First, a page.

At km 47.7, the Yukon Suspension Bridge spans the disjointed river we've been following, but admission is $14.00 to walk around 100 feet. We decided to pass. Besides, we don't like the height.

We're in and out of avalanche areas since the highway clings to the edge of the mountains and it's easy to imagine what this looks like in winter. The end of Tutshi Lake has come into view and it must be deep due to the deep green color. It's big – about 18 miles long and a mile wide and we keep catching glimpses through the tall Spruce forest. No boats. No commercialism. Just the mountains, trees and lake – lovely - and now some of the mountains are snow-capped. At this lower elevation the fireweed has finished blooming and gone to seed and it blows with the wind like dandelion seed.

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Tutshi Lake is really pretty. It's located in the 34-mile stretch of British Columbia between the Yukon Territory and Alaska. Highway 2 (a.k.a. Klondike Highway) runs along side of the lake for about eight of nine miles. Nobody lives here. Too bad. Great place for a summer cottage.

There's very little traffic and we pass on-coming tour busses and campers about every couple miles. There's no local traffic in sight although Skagway was mobbed with people. There were 4-5 large cruise ships anchored at the deep water dock each day. They all left by 8 PM and most shops closed by 7. The railroad also brought it's share of tourists every day, but also took some away as it left the station. And let's not forget about the buses.

We stopped at Bove Island Rest Area for some picture time, then Carcross for maps from the Visitor Center and breakfast scones from a sourdough bakery. Carcross desert caught our attention again for more pictures. Then we stopped by Emerald Lake aptly named for its lovely emerald color. The rest area was high above the lake and we took lots of pictures. The road to Annie Lake was 10 miles of gravel, but the view when we arrived was breath-taking. Diane said she could live there for awhile IF Canada would sell the Yukon to the US. Gregg and Gale spotted a large porcupine taking a bath and Diane thought she saw a bear too (after contemplation, it could have been the porker).

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The Carcross Desert, one of many real deserts in the northwest. Who'd a thunk?

We finally arrived back in Whitehorse, or close to it, and stopped at Hi Country RV Park for the night and all day tomorrow so Diane can work. This campground is only a couple miles south of Whitehorse. We were so excited to get one-half hour of free Wi-Fi, we just jumped for joy. Wi-Fi for tomorrow will cost us eight bucks for a 24-hour period. I'll bet you complain about the cost of your internet for a whole month. Eight bucks a day would put us at $240 for a month. Canadians know how to make money. We have heard all of the bull about how much it costs to bring the signal way up here. Right! Pay-by-the-mile internet.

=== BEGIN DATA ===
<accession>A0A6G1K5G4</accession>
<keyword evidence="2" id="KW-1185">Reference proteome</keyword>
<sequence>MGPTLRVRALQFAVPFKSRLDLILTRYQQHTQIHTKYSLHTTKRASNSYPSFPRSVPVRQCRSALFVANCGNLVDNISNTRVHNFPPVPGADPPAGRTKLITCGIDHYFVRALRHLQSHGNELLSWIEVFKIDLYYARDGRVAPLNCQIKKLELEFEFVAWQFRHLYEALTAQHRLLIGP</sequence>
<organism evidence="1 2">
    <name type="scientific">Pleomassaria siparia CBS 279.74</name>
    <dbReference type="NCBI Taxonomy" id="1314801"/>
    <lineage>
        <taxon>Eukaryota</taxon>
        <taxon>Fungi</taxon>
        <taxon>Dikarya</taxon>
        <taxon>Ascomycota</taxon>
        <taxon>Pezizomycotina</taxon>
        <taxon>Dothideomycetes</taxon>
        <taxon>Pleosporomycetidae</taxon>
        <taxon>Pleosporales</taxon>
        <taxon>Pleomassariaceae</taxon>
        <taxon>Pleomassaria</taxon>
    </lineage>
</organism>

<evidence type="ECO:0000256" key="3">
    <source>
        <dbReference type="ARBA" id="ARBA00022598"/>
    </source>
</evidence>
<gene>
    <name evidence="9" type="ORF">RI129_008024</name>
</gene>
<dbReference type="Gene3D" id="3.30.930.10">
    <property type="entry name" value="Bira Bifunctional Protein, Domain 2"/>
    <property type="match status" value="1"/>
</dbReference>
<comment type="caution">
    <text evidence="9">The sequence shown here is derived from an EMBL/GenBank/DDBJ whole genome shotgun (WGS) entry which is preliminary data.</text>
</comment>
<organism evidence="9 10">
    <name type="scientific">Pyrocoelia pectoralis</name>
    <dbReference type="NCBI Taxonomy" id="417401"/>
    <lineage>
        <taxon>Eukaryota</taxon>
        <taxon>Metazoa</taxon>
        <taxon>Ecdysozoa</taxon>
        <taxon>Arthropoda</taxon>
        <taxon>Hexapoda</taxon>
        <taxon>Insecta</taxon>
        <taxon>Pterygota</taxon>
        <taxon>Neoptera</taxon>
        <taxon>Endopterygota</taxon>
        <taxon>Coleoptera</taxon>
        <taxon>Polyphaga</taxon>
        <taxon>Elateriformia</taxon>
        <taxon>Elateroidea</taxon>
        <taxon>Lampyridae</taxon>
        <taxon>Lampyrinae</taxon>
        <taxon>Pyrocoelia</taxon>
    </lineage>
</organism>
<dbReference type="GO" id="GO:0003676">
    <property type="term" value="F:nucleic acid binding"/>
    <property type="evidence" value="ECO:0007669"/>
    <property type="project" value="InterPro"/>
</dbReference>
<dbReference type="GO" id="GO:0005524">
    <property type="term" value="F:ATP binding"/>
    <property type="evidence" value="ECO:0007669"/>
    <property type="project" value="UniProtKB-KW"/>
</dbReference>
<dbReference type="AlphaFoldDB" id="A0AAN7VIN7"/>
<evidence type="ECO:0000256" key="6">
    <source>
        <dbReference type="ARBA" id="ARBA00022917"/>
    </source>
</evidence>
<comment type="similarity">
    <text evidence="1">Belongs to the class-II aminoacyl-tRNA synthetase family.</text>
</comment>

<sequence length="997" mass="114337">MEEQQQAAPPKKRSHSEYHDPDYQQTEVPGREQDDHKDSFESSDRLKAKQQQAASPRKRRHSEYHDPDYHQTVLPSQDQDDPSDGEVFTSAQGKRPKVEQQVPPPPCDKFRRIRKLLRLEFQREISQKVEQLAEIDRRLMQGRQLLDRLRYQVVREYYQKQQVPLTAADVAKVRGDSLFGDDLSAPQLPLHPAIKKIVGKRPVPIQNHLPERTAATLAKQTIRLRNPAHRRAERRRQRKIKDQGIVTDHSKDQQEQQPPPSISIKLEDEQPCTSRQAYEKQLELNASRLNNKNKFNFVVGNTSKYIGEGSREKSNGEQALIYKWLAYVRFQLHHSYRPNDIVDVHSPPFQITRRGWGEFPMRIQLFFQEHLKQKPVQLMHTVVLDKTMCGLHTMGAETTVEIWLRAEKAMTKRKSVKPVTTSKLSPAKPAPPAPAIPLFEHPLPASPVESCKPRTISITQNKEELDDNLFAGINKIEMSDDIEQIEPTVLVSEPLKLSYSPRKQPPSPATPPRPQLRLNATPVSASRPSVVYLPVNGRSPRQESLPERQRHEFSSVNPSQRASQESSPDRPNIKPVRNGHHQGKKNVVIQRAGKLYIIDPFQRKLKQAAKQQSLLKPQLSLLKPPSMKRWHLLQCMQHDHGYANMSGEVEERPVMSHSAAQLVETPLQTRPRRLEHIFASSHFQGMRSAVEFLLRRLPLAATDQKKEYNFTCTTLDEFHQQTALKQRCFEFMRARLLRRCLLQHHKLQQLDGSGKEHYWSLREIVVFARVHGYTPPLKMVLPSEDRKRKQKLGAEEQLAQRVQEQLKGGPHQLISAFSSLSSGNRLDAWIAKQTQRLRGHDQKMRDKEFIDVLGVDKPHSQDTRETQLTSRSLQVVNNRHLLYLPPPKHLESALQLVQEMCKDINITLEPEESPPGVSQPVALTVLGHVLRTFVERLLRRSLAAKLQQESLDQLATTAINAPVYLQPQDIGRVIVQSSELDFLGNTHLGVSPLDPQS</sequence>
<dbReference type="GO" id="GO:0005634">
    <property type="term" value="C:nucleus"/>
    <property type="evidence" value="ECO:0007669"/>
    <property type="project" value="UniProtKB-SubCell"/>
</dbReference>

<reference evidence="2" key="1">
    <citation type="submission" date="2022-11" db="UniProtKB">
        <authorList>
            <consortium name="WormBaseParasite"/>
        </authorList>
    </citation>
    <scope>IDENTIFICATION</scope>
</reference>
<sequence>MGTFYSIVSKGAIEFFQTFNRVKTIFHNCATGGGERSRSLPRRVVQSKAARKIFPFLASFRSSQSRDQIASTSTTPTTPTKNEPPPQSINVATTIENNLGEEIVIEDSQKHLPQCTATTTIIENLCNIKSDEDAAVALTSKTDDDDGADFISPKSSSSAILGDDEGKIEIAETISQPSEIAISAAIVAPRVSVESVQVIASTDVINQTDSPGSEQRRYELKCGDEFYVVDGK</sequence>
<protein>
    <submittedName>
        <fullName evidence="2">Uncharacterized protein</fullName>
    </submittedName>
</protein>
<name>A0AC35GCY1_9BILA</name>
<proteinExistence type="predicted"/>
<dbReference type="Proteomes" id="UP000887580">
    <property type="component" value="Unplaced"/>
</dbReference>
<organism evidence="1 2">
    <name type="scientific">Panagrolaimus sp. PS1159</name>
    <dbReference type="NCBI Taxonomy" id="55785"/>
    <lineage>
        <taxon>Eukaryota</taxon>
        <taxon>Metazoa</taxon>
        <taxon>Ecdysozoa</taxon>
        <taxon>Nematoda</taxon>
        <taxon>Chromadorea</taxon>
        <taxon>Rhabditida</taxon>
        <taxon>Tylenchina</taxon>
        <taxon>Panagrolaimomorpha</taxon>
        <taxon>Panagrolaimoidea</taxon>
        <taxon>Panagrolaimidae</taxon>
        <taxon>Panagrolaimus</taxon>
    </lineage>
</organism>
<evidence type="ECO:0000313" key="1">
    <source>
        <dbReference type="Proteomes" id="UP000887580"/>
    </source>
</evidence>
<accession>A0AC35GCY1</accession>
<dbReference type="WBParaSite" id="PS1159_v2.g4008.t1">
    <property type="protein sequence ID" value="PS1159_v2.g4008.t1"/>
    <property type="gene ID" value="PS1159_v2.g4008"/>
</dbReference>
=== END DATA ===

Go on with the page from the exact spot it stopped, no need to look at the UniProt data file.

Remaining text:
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Our campsites in Hi Country RV Park, Whitehorse, Yukon Territory, Canada
Day 72 Summary ~ We drove about 129 miles today which puts us at 8552 total miles into our journey.
It is 52 degrees outside at 11:30pm Pacific time with cloudy skies.

Day 73 ~ Friday, August 14 - It is a chilly 54 degrees under very nice sunny skies this morning. Breakfast was scones that we procured from the bakery in Carcross. Very good. Diane has to work today, so we set up the equipment in the trailer and bought a day's worth of Wi-Fi for eight bucks. All seems to work quite well. For eight bucks, it should. I had to rearrange the back end of the truck to accommodate all of our souvenirs, rocks, sand samples, diamond willow stalks from Fairbanks and driftwood from Homer.

Diane reports that the Wi-Fi keeps disconnecting her from the internet, so the Wi-Fi sucks for eight bucks. She did get her work done, but it took longer than it should have. The Wi-Fi is supposed to be free for one-half hour for each device each day of our stay here. Big lie. Use it once and that's it for that device forever. More marketing BS. I'm getting real tired of Canada. Oh, and the Wi-Fi service in Skagway is all owned by the electric company who doesn't allow any competition to come in there. Make the internet too expensive to keep the people dumb. Food is expensive, gas is expensive and the internet is really expensive. And the funny thing is, all of the residents up here know this. Crazy. Everything north of the border is crazy. But, the scenery is gorgeous, in most places.

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Our neighbor, the squirrel, stopped by for some peanuts and a quick game of Mancala. I won.

Well, it's 73 degrees at 4:40 in the afternoon under sunny skies and I just spent the day finishing this log up to here and adding pictures for the week; a time-consuming job. Yes, pictures! We plan on staying here in Whitehorse for one more day to see the town and its attractions tomorrow. We didn't go anywhere today because I have a cough that's been going on for a few days now and I feel kinda crappy. So we had dinner on the picnic table, watched some old TV shows, I took a shower and went to bed somewhat early after a nice glass of Peppermint Schnapps. Good for what ails you.